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LWJGL Renderer in split window

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LWJGL Renderer in split window
« on: January 10, 2008, 11:36:35 »


Was wondering if anyone could please provide some info on a custom OBJ Viewer i am writing. Its for my dissertation and i've made a class which is able to render OBJ files using the LWJGL Display class and it works great.  The problem is that i want to be able to view two models in the same 'frame'. So, is there a way to 'split' the Display class into two panels and have a renderer class instance running in each panel. Or to write a new class which creates two new 'Renderer' objects and displays them in a kind of AWT style Frame (BorderLayout) etc.

Hope that makes sense.

Any help would be great.


Offline Matzon

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Re: LWJGL Renderer in split window
« Reply #1 on: January 10, 2008, 12:50:14 »
you could use the AWTGLCanvas - but should be possible to render two models in one loop ??? - just align them besides each other, set the camera accordingly - and away you go?

Re: LWJGL Renderer in split window
« Reply #2 on: January 10, 2008, 14:08:46 »
Hi, thanks for the reply.

I was thinking about rendering both in one loop. But wouldnt that mean re-locating one of the objects in 3d space? I am creating a mesh morphing program in lwjgl with obj files and i think if i were to do that then the positions in 3d space would effect the morph.  Ideally i need to render them in two separate Renderer objects.

Does the AWTGLCanvas canvas support the LWJGL Display component and would i be able to split it half?


Re: LWJGL Renderer in split window
« Reply #3 on: January 10, 2008, 15:26:17 »
You just need to push the matrix, move to an object's origin, then draw it and pop it afterwards to keep matrices distinct from each other. That way, you can stay in one Display and handle each object's modelview matrix separately.

You basically don't need more than one Display for your task.

If you want two Displays, start two programs. That's the easiest way. But it doesn't make much sense here and sucks performance-wise anyway.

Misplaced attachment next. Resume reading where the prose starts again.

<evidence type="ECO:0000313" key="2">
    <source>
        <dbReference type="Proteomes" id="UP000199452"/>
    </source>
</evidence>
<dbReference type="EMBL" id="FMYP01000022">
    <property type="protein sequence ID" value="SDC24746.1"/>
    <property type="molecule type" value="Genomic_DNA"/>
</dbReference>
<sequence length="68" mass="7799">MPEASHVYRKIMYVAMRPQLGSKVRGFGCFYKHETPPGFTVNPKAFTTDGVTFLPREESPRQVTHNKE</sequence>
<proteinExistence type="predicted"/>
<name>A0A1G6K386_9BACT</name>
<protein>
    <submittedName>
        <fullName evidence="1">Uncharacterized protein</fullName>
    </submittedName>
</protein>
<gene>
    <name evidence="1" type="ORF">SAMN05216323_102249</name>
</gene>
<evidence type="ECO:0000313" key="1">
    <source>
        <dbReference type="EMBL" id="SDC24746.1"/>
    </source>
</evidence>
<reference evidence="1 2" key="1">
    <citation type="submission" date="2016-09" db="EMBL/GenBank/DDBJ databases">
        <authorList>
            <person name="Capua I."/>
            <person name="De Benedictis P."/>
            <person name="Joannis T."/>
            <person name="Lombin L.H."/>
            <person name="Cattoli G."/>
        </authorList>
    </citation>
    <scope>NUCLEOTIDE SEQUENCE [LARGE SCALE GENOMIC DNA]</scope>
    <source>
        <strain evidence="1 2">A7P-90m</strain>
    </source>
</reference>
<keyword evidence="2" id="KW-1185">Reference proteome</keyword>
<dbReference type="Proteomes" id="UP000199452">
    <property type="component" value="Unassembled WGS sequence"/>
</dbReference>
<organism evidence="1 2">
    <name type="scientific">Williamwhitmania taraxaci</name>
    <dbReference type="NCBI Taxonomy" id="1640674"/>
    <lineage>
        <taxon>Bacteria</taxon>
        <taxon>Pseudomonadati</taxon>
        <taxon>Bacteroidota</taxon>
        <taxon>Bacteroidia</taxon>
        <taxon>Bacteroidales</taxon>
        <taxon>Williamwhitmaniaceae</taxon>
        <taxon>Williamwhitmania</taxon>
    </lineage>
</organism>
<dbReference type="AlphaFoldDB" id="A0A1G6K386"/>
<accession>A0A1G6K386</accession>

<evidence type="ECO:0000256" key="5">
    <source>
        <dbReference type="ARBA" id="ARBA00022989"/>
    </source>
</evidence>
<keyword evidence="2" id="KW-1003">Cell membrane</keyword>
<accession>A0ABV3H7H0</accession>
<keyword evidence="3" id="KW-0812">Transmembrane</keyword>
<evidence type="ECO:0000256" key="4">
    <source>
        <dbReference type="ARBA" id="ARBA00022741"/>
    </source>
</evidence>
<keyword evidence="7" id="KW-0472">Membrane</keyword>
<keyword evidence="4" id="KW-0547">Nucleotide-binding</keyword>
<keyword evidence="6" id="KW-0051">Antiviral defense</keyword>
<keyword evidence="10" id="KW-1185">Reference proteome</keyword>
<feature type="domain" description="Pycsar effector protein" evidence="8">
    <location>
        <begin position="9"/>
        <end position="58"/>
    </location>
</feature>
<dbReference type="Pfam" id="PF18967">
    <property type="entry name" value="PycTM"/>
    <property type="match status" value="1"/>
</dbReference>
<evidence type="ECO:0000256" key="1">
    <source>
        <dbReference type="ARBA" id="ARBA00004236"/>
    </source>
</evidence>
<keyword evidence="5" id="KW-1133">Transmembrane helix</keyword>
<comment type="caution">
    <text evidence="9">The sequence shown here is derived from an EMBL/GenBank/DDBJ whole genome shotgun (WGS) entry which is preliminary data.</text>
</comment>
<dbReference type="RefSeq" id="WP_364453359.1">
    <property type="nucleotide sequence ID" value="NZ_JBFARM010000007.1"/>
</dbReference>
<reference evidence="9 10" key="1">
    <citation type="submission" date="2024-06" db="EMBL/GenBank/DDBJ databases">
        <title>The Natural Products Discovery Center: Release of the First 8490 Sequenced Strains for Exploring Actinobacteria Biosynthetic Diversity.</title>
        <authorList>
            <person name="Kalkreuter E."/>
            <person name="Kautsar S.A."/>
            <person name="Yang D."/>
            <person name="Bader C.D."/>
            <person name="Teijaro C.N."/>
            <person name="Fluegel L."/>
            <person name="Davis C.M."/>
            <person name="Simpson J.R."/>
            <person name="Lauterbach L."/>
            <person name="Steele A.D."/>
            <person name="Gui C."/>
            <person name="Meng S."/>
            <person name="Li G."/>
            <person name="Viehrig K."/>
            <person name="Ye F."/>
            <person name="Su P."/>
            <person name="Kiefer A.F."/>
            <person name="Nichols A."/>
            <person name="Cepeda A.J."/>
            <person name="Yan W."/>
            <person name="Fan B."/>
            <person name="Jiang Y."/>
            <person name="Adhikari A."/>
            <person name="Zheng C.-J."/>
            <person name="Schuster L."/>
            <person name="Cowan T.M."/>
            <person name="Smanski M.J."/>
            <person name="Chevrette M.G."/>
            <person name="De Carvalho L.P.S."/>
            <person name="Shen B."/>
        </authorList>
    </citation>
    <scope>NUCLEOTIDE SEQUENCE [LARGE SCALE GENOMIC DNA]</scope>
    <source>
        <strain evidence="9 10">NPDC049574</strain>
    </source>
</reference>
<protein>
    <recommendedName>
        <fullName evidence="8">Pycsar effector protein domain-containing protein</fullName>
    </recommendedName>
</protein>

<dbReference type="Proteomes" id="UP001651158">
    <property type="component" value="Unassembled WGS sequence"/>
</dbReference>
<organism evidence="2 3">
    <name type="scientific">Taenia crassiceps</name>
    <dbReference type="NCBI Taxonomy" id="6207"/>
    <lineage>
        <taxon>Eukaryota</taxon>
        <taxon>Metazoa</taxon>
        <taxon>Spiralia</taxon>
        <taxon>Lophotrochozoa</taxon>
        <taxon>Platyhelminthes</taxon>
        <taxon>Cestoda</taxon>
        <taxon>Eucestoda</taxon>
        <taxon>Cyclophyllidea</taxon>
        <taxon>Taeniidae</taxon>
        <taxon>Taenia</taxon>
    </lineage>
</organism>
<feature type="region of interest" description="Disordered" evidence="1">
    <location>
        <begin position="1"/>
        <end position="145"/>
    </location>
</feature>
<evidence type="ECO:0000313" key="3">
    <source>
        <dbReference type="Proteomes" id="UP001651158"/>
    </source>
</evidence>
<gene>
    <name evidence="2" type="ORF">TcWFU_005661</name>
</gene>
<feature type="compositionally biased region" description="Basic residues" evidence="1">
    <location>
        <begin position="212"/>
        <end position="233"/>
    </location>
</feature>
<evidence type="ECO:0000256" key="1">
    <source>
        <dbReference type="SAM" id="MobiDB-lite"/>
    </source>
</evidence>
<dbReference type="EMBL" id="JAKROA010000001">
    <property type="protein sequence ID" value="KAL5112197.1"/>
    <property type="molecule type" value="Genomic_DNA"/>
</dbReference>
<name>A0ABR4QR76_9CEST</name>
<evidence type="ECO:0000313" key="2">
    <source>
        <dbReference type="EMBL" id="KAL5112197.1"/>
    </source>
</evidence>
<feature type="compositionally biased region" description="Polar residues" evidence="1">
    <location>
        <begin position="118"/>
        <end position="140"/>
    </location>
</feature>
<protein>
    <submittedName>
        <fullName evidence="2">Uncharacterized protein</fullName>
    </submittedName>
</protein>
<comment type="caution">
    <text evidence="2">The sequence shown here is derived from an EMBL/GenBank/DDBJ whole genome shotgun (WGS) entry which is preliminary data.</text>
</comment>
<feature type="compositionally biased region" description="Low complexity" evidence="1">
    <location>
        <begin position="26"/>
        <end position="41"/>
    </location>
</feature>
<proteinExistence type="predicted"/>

« Last Edit: January 10, 2008, 15:33:52 by wolf_m »

Re: LWJGL Renderer in split window
« Reply #4 on: January 10, 2008, 20:19:13 »

Thanks for the reply wolf. 

I've looked on the NeHe tutorials page and they have something similar as well.

Re: LWJGL Renderer in split window
« Reply #5 on: January 12, 2008, 01:46:54 »
You could do what wolf_m said, but that would require you to have two sets of pushing for every object you have per camera and it would just get ugly.

I suggest you use glViewport(...); to split the window up however you want. On each render, use glScisscor with the same position/dimension as the glViewport of that mini display of yours.

So (in pseudocode):
Code: [Select]
transform(camera); // translates and rotates

Then your objects are ready to render for that camera:
Code: [Select]

This allows you to define a global coordinate system for all your objects, but multiple cameras and multiple viewports in which to see them from.

Edit: Clarified some code.

HTH, DP :)
« Last Edit: January 13, 2008, 22:47:38 by darkprophet »

Re: LWJGL Renderer in split window
« Reply #6 on: January 13, 2008, 12:52:06 »
Ah thats more like what i'm after!

Would all this happen in the render loop?  I'm not too experienced with lwjgl unfortunately, although i do understand the basics..  The below code is my renderer class (with quite a lot taken out) which is based on someone elses basic renderer.  Do this look right (roughly) for each object in the render loop:

      GL11.glScissor(x, y, width, height);
      GL11.glRotatef(rotateModelY, 0, 1, 0); // around vertical axis